Open Zion

08.31.12

Another Response to Peter Beinart on Israel-Agnosticism

Peter Beinart recently asked what makes Jewish Voices for Peace (JVP) “so treif.”  Beinart is bewildered why JVP is excluded from the “organized American Jewish community” because, in his estimation, the group is not anti-Israel but “Israel-agnostic:” it does not oppose or support a one or two-state solution.  Well, here are some questions that may help answer why JVP is “so treif.”

1) On the JVP page stating its so-called agnosticism linked to by Beinart, the organization explicitly endorses the Palestinian right of return, which is a straightforward call for the end of the Jewish state.  Is the Palestinian right of return something the “organized American Jewish community” should accept?

2) On January 30, 2009, the Free Gaza Movement, one of the lead organizers of the flotilla campaign that attempted to violently breach Israel’s blockade of the Gaza Strip, issued a mission statement, with positions nearly identical to those of JVP.  (Several JVP members were aboard the flotilla and, as an organization, it supported the flotilla. Is the Free Gaza Movement “Israel-agnostic” as well? Is breaching Israel’s blockade of the Gaza Strip something the “organized American Jewish community” should get behind?

3) At least one proud JVP member (the coordinator of JVP at the University at Arizona) has pretended to be Jewish.  Should the “organized American Jewish community” stand behind attempts to use one’s Jewishness for political expediency?

4) Judith Butler, a professor at the University of California, Berkeley and a self confessed “Israel-hater” who is currently embroiled in controversy over her receipt of the Theodore W. Adorno Award, is on JVP’s board of advisors.  She also thinks that it is “extremely important” to understand “Hamas [and] Hezbollah as social movements that are progressive, that are on the Left, that are part of a global Left.”  Why is a self-confessed “Israel-hater” on the board of advisors for a group that is merely “Israel-agnostic”?  Is recognition of Hezbollah and Hamas as “progressive” and “part of the global Left” something the “organized American Jewish community” should do? 

5) JVP board members signed a letter declaring, “Surely it is now time to acknowledge the narrative of the other, the price paid by another people for European anti-semitism and Hitler's genocidal policies. As Edward Said emphasized [sic], what the Holocaust is to the Jews, the Naqba is to the Palestinians.”  According to the State Department, an example of the ways in which anti-Semitism manifests itself could include: “Drawing comparisons of contemporary Israeli policy to that of the Nazis.”  Is anti-Semitism something that the “organized American Jewish community” should welcome?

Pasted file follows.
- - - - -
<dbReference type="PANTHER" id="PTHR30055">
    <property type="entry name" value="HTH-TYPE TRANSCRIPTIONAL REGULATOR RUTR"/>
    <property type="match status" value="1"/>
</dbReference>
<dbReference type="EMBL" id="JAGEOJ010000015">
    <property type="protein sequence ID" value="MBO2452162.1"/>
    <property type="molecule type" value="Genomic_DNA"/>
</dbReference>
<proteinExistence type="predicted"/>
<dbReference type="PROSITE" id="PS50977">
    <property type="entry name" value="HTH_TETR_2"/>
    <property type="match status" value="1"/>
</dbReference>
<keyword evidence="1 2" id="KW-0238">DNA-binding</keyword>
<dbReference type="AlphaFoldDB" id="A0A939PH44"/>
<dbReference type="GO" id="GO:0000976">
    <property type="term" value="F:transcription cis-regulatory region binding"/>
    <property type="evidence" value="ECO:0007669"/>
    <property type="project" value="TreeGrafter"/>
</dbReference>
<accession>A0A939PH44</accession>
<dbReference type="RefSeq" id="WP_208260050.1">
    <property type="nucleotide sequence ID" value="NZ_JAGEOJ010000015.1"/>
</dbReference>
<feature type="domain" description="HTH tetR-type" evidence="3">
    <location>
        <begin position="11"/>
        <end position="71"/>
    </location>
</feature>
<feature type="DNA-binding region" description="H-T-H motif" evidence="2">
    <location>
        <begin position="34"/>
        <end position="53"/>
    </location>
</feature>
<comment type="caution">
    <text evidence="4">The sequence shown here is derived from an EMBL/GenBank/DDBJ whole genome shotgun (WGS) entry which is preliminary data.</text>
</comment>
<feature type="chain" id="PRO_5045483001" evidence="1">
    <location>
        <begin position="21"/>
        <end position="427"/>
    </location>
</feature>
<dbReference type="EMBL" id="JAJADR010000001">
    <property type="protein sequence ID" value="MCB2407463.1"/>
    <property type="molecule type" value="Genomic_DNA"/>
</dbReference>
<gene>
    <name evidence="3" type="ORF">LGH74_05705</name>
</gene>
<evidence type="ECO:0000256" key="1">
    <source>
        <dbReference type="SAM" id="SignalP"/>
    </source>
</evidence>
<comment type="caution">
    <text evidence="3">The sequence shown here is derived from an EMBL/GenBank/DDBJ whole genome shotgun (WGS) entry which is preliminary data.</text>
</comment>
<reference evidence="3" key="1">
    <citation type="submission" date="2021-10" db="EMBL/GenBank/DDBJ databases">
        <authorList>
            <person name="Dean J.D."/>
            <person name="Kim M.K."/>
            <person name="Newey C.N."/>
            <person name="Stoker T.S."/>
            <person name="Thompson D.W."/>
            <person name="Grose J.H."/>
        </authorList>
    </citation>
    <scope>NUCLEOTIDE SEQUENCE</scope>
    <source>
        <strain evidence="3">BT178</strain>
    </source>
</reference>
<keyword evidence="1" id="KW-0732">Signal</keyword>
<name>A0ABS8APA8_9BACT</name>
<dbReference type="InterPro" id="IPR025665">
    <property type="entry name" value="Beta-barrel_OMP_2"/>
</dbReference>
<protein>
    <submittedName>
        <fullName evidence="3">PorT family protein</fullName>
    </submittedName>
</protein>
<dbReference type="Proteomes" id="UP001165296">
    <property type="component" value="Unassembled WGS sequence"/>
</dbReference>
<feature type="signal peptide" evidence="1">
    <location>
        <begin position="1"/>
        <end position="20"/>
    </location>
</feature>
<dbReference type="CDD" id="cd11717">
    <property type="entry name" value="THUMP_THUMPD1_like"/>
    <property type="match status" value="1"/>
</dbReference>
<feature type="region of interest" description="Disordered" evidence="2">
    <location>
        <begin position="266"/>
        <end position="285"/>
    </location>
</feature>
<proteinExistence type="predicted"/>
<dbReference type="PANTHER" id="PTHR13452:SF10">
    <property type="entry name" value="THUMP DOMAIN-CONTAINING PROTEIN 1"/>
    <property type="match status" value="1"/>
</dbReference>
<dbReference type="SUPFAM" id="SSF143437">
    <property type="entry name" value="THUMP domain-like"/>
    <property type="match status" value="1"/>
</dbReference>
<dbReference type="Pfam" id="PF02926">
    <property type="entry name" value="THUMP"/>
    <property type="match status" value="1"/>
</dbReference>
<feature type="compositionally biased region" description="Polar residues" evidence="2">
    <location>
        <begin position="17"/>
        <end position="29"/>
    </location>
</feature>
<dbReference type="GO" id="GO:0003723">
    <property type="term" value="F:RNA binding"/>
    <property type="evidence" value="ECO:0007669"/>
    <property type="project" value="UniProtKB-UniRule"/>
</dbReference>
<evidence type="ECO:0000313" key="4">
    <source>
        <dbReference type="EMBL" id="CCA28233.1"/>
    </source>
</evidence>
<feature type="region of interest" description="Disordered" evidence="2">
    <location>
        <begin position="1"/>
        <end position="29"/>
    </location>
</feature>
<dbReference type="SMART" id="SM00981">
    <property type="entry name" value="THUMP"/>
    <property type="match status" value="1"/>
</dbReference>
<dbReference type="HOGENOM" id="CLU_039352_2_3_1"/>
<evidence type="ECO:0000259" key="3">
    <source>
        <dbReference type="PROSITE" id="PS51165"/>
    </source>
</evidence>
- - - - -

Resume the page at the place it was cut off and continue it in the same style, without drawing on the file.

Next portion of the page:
6) If anti-Semitism is not enough, perhaps we should ask Beinart to explain his about-face on JVP.  This past year, Beinart apparently canceled a talk after learning that a JVP board member was scheduled to moderate the event. Did JVP undergo some recent, radical transformation that now makes them acceptable to Beinart? Even Norman Finkelstein, the noted Israel-basher and “Holocaust-industry” critic, admits that groups like JVP have no credibility when they feign Israel-agnosticism. Why does Beinart not realize this obvious truth?

But Beinart did not stop there. He not only called JVP “Israel-agnostic,” but he compared its agnosticism to Bill Kristol’s Emergency Committee for Israel.  According to Beinart, being a “liberal democracy” is also a defining characteristic of Israel.  The Emergency Committee for Israel is seemingly agnostic on whether it supports Israel’s permanent occupation of the West Bank.  Permanent occupation of the West Bank is not something liberal democracies do.  Thus, despite presenting themselves as being pro-Israel, Beinart’s logic transforms the Emergency Committee from pro-Israel to “Israel-agnostic.”

But this syllogism is flawed. Although Beinart is fond of highlighting the guarantees of equality in Israel’s declaration of independence, there is one small problem: “neither the declaration nor any other enactment of the state contained the word ‘democracy’ or derivatives thereof” let alone the words “liberal democracy.”  (It does, however, contain the words “Jewish state.”)  If liberal democratic values are not a prerequisite to being pro-Israel, then the Emergency Committee for Israel is, in fact, pro-Israel, even if one disagrees with all of their positions and tactics. 

While Israel’s founders no doubt envisioned a democratic state—not the 21st Century liberal democratic state envisioned by Beinart—and recent additions to Israel’s Basic Laws have rectified this lacuna, there is an irreconcilable tension between Israel’s Jewish character and its democratic one.  For a liberal democrat like Beinart, it is easy to ignore this tension at present, when the Jewish character of Israel is not threatened. But if, for example, JVP got its way and Israel allowed the return of millions of Palestinian refugees, all of whom are given the right to vote, would Beinart choose a liberal democratic Israel, even if it meant the end of a Jewish one?